Ole Miss retired their Colonel Reb mascot way back in 2003, amid concerns about the optics of having a genteel southern white man be the mascot for a school that already called their teams the Rebels.  The Rebels name stuck, of course, because when you have a tradition dating back to…uh, let’s see here…oh, 1936? That’s as far back as the Rebels nickname dates? Would have guessed it was longer, given the only argument to keep is tradition, all things considered, but anyway, when you have a tradition dating back to 1936 you don’t just toss it overboard.

So in 2010, a black bear named Rebel was introduced as a replacement mascot. Now, though, Ole Miss is going in a decidedly different direction with a rebrand, announcing that they’re replacing the bear with Landsharks.

Ole Miss (the University of Mississippi), will continue to be the “Rebels.” The Landshark will be its mascot – think Alabama Crimson Tide has an elephant as a mascot; Auburn Tigers have an Eagle.

Still, people know what an elephant is and what an eagle is. But what’s a landshark?

At Ole Miss, it began as gesture on the field during a game in 2008. It was a “fins up” gesture made by a Rebel player.

“At Ole Miss, ‘Landshark’ is a term adopted by the Rebel football team’s defensive unit. As part of that identity, defensive players will celebrate big plays by putting a hand to their forehead in the shape of a shark fin. A battle cry of “fins up” also contributes to the players’ persona. With the popularity of both the players and the “Landshark” celebration, Ole Miss fans and student-athletes from other sports have also performed the hand gesture as a tribute to the Rebels on the football team.”

Ole Miss owns trademarks to “Landshark” and “Fins Up.”

That gesture is the “thumb to forehead” move the football team performs, or that Marshall Henderson used to do when he wasn’t flipping off opposing fans. Landshark won in a landslide:

Ole Miss students voted overwhelmingly last week to adopt the Landshark. The vote was advisory to university leadership. In recent days, the Chancellor has received additional feedback from stakeholders prompting the move.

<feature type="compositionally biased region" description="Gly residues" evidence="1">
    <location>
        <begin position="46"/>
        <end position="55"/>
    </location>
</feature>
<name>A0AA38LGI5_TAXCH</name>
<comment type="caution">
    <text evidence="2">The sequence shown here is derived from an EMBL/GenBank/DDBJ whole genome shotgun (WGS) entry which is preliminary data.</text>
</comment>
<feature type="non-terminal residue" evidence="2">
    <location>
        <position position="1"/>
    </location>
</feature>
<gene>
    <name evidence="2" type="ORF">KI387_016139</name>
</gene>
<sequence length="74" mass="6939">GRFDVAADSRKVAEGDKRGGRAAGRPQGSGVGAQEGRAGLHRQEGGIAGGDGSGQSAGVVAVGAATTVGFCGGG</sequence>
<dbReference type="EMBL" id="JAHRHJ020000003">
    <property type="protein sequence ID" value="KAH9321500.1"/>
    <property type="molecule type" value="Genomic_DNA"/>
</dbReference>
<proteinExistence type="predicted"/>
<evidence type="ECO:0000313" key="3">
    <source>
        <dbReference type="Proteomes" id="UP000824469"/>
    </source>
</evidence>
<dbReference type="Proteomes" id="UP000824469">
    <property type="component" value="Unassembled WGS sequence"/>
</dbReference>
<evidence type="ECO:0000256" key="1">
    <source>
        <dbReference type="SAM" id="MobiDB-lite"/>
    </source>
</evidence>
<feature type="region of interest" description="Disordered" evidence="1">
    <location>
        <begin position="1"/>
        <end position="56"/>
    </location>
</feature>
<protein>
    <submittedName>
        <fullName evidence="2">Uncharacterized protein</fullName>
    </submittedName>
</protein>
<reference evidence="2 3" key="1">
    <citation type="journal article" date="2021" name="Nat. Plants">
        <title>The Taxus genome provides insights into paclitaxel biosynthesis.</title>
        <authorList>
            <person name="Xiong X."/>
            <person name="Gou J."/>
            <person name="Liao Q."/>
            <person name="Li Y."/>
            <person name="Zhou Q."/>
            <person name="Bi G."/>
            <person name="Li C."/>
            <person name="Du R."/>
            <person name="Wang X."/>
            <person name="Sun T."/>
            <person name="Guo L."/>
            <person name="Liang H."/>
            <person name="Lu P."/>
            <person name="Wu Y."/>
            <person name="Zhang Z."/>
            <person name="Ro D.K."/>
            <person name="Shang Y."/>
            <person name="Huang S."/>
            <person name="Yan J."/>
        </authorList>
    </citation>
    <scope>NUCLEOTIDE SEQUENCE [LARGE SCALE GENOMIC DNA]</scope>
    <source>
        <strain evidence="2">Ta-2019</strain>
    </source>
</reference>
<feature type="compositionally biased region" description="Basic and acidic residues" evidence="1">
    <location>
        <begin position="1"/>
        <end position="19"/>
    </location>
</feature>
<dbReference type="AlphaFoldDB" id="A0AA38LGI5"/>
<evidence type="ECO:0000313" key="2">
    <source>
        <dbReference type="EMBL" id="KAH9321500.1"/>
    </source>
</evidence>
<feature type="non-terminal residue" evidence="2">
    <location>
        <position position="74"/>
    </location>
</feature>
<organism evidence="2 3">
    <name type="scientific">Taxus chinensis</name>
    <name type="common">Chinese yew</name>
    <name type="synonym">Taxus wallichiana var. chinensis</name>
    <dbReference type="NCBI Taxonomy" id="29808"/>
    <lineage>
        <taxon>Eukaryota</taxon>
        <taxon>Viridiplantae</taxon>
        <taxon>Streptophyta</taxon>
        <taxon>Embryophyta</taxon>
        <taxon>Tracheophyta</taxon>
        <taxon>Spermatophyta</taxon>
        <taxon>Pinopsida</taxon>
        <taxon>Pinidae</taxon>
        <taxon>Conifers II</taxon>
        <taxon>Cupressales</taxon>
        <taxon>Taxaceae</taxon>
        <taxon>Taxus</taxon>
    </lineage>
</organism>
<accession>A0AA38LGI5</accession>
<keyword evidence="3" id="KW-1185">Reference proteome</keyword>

“Upon learning of the ASB poll of students, we sought input from the executive committees of the Ole Miss Alumni Association, the Staff Council, the Faculty Senate, and the Graduate Student Council, as well as from the Student Athlete Advisory Committee and the Spirit Squad head coaches,” Dr. Vitter said.

“In each case, the support for the Landshark mascot was unanimous. In addition, the past presidents of the Ole Miss Alumni Association and the boards of the Alumni Association and M-Club enthusiastically endorsed the action of the Alumni Association executive committee.”

And hey, credit to Ole Miss, this is kind of fun. Frankly they should probably just go all in on Landsharks as their nickname, because again, Rebels only goes back to 1936. 1936! For a variety of reasons, that’s probably not happening any time soon, though, so at least we can enjoy the spectacle of a shark on the sideline of SEC sporting events. Plus, it’s a nice distraction from the current state of the Ole Miss football program.

Of course, not everyone is thrilled about the change:

Imagine someone at Ole Miss realizing that their morning was going to consist of reaching out to Marshall Henderson to help engender support for a rebranded mascot effort. That’s not a fun morning.

[Oxford Eagle]

About Jay Rigdon

Jay is a writer and editor for The Comeback, and a contributor at Awful Announcing. He is not a strong swimmer.